Why France classes with Turkey over Libya and departs from “Sea Guardian”
France sent a letter to NATO informing the Alliance that it is suspending its involvement in naval operation “Sea Guardian” in the Mediterranean, after the results of an investigation into an incident between French and Turkish warships.
Anastassios Tsiplacos - Managing Editor
France has been especially agitated after accusing Turkish warships of being aggressive towards its La Fayette-class frigate “Courbet”, after it tried to inspect a vessel in June that it suspected was violating a United Nations arms embargo on Libya. The “Courbet” was operating in the NATO “Sea Guardian” operation. The French Ministry of Armed Forces accused the Turkish Navy of harassing the French warship.
NATO opened an investigation after France protested during a meeting of alliance defence ministers in June.
An official from the French Armed Forces Ministry said a letter had been sent to NATO on Tuesday outlining four demands: a reaffirmation by alliance members of their commitment to respecting the embargo, ensuring NATO call signals were not used by countries during national missions, better coordination between NATO and EU missions enforcing the embargo and putting in place mechanisms to avoid similar incidents in the future.
“While waiting to move ahead on these demands, we have decided to temporarily withdraw our assets from Operation Sea Guardian,” the official said. “It doesn’t make sense to keep our assets … with allies who do not respect the embargo.”
A same incident, occured few weeks ago when the Hellenic Navy’s MEKO200HN-class frigate “Spetsai”, which was monitoring the movements of a Tanzanian-flagged Turkish ship suspected of carrying military equipment, sailing southwest of Crete in the direction of northwest of Benghazi, accompanied by three Turkish frigates. “Spetsai” sent its Sikorsky S-70B helicopter to fly over the suspicious cargo ship and requested the crew’s cooperation to a VBSS (Vessel Boarding Search & Seizure) operation on the basis of the mandate of the EUNAVFOR “Irini”. There was no response from the cargo ship to the repeated calls from the pilots of the Greek helicopter. A few minutes later, one of the three Turkish frigates responded that the ship was under the protection of the Turkish Republic. In this way, the Turks refused the VBSS operation, indirectly confirming what its cargo really is.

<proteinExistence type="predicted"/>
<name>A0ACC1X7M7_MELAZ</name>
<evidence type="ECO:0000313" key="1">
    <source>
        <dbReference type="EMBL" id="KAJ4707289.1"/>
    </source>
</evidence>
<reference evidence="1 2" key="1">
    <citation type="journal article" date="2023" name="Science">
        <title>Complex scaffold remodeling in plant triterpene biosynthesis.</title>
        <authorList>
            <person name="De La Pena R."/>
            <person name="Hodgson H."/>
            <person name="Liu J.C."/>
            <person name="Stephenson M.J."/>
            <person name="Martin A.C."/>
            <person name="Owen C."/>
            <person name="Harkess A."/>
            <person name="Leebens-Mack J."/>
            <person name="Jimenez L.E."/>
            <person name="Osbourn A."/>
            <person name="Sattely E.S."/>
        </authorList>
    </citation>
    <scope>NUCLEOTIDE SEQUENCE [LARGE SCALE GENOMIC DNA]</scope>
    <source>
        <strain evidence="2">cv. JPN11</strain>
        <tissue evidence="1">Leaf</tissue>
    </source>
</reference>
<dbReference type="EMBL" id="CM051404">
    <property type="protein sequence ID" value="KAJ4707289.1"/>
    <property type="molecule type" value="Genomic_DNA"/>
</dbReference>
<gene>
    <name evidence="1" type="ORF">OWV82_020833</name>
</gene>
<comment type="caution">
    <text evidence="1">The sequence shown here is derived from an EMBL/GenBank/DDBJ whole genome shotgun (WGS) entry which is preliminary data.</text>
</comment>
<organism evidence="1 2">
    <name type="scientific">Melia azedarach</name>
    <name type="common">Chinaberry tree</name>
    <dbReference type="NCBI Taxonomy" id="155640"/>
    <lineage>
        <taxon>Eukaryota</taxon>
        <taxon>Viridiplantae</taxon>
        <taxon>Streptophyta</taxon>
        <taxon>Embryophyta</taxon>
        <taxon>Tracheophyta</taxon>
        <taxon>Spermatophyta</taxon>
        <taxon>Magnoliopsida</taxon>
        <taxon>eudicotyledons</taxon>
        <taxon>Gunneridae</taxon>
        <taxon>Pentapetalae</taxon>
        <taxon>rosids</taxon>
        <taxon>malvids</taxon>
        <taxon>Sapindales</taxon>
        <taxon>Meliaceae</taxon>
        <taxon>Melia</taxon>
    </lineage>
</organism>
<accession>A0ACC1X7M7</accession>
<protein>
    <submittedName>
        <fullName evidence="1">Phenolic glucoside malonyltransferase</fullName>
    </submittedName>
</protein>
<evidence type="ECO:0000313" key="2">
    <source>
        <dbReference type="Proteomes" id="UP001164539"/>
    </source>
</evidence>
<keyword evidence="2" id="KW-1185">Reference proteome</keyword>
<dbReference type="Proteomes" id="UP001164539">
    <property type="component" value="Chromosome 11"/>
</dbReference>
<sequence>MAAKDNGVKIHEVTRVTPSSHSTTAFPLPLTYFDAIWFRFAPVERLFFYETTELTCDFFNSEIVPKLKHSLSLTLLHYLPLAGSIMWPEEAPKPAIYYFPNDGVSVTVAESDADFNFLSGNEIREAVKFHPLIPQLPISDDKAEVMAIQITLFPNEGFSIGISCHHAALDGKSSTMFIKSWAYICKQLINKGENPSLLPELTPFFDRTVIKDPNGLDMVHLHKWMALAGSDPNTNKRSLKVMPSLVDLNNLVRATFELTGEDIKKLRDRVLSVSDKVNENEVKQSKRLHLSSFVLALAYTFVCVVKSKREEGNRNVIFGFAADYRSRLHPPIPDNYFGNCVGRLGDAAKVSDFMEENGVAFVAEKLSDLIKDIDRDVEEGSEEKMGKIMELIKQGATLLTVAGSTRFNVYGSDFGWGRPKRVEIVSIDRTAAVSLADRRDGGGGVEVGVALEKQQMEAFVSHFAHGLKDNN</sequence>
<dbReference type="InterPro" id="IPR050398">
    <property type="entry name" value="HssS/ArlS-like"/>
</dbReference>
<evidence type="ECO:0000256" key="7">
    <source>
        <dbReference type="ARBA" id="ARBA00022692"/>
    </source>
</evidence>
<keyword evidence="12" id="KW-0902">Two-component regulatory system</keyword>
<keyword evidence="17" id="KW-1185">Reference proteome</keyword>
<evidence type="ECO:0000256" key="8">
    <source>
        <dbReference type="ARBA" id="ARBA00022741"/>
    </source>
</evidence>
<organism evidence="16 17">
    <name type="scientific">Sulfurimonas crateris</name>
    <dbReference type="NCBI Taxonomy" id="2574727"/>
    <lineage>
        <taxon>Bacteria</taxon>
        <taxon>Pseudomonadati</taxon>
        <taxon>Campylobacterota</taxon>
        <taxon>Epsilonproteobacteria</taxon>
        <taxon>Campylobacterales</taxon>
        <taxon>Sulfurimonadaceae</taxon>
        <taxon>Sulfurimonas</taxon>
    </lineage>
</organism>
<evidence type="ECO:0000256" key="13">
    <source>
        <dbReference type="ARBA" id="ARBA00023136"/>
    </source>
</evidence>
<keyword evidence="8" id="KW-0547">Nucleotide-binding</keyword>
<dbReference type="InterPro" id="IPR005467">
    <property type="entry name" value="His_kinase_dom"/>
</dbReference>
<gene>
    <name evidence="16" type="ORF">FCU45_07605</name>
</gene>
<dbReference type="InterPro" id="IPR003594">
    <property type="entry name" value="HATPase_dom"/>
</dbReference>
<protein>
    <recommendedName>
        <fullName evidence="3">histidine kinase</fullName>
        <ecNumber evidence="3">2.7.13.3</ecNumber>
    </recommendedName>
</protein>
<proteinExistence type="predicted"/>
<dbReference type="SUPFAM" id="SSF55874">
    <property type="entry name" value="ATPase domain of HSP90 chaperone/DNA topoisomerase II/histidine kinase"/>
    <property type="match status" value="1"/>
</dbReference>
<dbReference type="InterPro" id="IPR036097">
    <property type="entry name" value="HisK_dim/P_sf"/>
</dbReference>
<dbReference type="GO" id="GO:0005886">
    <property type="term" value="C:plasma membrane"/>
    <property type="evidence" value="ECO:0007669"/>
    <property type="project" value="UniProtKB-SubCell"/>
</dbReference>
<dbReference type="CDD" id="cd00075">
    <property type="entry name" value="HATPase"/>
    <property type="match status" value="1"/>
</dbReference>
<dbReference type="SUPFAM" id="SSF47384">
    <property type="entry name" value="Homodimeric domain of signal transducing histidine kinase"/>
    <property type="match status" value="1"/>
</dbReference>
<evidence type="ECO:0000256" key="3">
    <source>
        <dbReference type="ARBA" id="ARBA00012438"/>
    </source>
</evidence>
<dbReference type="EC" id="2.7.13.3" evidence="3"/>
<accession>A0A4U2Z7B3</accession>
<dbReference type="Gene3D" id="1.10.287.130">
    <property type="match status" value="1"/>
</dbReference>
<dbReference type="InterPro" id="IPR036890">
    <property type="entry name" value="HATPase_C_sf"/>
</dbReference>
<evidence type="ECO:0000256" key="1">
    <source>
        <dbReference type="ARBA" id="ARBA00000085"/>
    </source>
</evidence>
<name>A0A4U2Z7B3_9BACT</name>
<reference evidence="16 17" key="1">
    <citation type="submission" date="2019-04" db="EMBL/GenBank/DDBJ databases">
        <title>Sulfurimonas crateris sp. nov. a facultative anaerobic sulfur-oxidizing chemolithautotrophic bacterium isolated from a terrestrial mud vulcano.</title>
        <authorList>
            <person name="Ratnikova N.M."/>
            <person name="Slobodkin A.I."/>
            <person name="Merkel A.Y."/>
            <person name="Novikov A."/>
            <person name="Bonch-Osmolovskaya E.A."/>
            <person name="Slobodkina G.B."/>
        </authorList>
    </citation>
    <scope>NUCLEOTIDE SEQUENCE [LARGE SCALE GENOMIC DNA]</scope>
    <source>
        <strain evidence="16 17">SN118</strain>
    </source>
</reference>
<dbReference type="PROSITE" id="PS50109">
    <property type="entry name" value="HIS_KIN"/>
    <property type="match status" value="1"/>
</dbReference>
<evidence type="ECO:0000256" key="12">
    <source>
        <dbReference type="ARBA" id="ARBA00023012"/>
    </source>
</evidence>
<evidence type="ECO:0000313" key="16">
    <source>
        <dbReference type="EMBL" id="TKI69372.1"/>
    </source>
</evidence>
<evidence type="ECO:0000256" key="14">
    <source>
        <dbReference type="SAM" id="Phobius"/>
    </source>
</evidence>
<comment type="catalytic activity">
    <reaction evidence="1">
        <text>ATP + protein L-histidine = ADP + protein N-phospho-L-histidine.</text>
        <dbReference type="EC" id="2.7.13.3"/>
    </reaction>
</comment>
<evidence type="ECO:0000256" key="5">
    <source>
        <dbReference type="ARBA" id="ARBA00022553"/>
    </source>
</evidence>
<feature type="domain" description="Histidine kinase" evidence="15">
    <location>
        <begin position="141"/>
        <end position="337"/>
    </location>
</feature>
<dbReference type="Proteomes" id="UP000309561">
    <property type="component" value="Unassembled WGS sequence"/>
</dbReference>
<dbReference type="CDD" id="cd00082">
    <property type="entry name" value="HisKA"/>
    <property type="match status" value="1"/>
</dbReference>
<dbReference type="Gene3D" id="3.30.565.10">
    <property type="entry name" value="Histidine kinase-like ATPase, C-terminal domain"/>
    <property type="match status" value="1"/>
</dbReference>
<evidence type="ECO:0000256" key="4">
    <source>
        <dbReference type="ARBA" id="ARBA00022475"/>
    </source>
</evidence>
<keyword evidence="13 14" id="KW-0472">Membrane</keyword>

(see: OP “IRINI”: The Force that watched arms go by incompetent or unwilling to take action…)
France VS Turkey
Tensions between Paris and Ankara have been on the rise, with the Turkish Foreign Ministry earlier in June, accusing France of deepening the crisis in Libya by supporting the General Khalifa Haftar against the UN-backed Government of National Accord (GNA). Ankara’s accusations came a few days after France called for talks among NATO allies on what it described as Turkey’s increasingly “aggressive” role in Libya, which was thwarting efforts to secure a cease-fire.
Ties between NATO allies France and Turkey have soured in recent weeks over Libya, Northern Syria and drillings in the Eastern Mediterranean. “We have known complicated moments in the alliance, but we can’t be an ostrich and can’t pretend there isn’t a Turkey problem at NATO. We have to see it, say it and handle it,” has said a French defense ministry official.
On June 17, the French Defense Ministry urged NATO to address its “Turkey problem” amid rising tensions over Libya and other issues. French President Emmanuel Macron has accused Turkey of bearing “criminal responsibility” for the situation in Libya. “I think it’s a historic and criminal responsibility for a country which claims to be a NATO member,” said Macron -who considers NATO as “a brain dead Organization”– during a joint press conference with German Chancellor Angela Merkel on Monday. The French President said Turkey was “massively importing” jihadists from Syria.